Blavatsky writes:

“Jupiter endows them with a marvellous gift and privilege. They are semi-immortal; they live and die, each in turn, and every alternate day. As the Tyndaridae, the twin brothers are an astronomical symbol, and stand for Day and Night; their two wives, Phoebe and Hilaeira (…) personifying the Dawn and the Twilight.”

In another mythological narrative - explains Blavatsky -, Castor and Pollux represent the dual man in his inferior (mortal), and superior, or immortal aspects. Each of them needs to “die” in turn for the other to live.

Human life is an intermittent combination of divine intelligence and terrestrial intelligence. In a moment, the focus of consciousness is on celestial intelligence; the next moment, the focus is established in the realm of terrestrial intelligence.

The mutation of form is a mystery taught by Gemini.

On the other hand, according to Blavatsky the duality of the brothers represents the evolutionary transition from the animal-man stage to the higher level of divine man, who, while being innerly divine, also has an animal physical body.

Castor is a mortal warrior. He represents the lower self. Pollux is immortal, symbolizing the spiritual soul.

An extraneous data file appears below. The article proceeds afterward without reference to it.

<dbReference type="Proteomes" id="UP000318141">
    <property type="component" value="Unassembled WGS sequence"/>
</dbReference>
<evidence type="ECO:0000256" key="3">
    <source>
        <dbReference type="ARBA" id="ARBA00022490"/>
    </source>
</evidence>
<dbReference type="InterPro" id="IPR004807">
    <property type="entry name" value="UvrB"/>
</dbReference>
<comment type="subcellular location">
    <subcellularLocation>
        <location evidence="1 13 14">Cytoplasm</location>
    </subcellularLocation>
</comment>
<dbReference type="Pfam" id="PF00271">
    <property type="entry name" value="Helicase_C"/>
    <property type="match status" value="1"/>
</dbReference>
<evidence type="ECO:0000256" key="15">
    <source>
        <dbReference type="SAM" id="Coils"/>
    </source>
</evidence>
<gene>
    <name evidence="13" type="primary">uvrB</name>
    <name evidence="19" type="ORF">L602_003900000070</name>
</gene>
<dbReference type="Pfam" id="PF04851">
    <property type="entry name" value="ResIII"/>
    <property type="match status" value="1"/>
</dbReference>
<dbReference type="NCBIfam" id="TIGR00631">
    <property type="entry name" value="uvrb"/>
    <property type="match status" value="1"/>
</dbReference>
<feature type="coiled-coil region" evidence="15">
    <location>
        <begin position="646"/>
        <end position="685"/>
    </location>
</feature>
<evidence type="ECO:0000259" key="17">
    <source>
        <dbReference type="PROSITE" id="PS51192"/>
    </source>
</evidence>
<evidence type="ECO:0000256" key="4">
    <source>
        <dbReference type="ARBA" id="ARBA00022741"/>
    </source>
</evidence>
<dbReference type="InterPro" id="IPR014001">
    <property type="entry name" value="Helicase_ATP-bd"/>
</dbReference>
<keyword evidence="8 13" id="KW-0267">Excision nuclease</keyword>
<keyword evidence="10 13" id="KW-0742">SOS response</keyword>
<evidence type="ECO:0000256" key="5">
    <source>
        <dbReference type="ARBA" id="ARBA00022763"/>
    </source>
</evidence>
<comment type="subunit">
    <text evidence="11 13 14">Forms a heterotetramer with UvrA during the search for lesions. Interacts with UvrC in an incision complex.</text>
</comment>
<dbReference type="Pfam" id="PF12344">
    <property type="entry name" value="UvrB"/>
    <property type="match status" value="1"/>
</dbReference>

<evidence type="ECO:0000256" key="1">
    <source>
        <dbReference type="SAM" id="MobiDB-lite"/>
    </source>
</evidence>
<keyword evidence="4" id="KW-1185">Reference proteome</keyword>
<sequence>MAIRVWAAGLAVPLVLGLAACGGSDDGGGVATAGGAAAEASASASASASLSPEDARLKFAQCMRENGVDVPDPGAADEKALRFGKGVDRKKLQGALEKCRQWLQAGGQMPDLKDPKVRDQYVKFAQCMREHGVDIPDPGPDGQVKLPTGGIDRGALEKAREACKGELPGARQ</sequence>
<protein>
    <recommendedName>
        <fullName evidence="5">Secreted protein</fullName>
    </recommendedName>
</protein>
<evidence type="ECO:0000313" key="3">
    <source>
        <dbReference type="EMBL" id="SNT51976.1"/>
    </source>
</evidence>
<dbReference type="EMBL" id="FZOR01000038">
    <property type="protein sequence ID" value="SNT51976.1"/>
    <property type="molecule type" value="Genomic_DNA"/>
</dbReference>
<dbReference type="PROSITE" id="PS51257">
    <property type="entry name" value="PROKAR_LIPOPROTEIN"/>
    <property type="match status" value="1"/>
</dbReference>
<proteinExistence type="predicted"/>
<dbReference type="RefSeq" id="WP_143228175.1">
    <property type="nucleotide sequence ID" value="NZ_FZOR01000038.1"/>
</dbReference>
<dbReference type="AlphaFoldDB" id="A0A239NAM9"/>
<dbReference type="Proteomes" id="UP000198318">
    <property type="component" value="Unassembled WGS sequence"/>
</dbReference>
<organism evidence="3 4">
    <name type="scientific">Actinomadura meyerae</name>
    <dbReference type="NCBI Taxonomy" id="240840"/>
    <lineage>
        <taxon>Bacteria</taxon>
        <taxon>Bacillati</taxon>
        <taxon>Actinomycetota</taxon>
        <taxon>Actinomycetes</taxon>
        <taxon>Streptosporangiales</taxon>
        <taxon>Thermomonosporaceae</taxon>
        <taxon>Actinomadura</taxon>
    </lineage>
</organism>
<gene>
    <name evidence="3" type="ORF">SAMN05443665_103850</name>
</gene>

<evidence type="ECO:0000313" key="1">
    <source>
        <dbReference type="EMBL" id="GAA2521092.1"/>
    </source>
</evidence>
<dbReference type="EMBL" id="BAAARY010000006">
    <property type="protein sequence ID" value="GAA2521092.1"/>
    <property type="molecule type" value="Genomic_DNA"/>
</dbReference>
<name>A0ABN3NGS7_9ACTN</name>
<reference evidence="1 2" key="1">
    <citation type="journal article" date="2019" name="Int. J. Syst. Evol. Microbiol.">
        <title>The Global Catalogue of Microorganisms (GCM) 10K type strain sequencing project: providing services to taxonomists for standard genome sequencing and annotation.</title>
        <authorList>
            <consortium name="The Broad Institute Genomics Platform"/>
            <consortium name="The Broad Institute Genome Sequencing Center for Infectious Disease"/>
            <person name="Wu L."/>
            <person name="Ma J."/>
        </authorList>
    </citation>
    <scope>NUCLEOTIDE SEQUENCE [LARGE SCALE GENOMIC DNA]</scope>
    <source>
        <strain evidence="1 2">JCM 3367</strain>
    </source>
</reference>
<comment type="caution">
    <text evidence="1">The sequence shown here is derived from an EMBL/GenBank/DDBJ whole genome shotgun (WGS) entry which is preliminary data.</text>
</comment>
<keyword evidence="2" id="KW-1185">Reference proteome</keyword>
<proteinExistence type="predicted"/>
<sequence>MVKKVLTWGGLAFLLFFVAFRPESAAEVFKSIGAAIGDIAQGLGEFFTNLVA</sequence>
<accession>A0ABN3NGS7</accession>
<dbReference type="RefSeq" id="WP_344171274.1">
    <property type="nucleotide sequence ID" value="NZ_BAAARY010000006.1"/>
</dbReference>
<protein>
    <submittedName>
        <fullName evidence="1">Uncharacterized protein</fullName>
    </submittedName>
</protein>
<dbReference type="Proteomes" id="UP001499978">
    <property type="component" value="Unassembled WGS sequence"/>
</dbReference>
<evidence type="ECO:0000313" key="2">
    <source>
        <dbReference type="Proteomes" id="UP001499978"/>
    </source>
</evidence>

One day Castor is seriously injured in combat. As Pollux sees his brother dying, he asks Zeus to make him die, too, so that he can remain side by side with his brother.

Zeus says that Pollux cannot die, for he is immortal. But he offers him a choice. Blavatsky narrates:

“Pollux will either remain immortal, living eternally in Olympus; or, if he would share his brother’s fate in all things, he must pass half his existence underground, and the other half in the golden heavenly abodes. This semi-immortality, which is also to be shared by Castor, is accepted by Pollux. And thus the twin brothers live alternately, one during the day, and the other during the night.” [3]

This is an allegory of reincarnation. During physical existence, the mortal brother, Castor, commands life. As the spiritual existence starts in the dawn of Devachan - the enlightened period of time between two material lives - Pollux, the immortal brother, takes the helm. The life of each twin brother decides upon and complements the life of the other. 

The legend of the two brothers transmits a lesson of fraternal devotion, and shows the way cooperation takes place between heaven and earth. In Gemini, as in every sign of the Zodiac, it becomes clear that one can only understand the lessons of sky if one sees the diversity and unity of the various levels of human consciousness. [4]

The spiritual soul and the earthly soul are united by Antahkarana, the bridge and the synthesis between heaven and earth. The two souls learn from each other. They are partners in evolution. They are two, yet each one is made in the image of the other.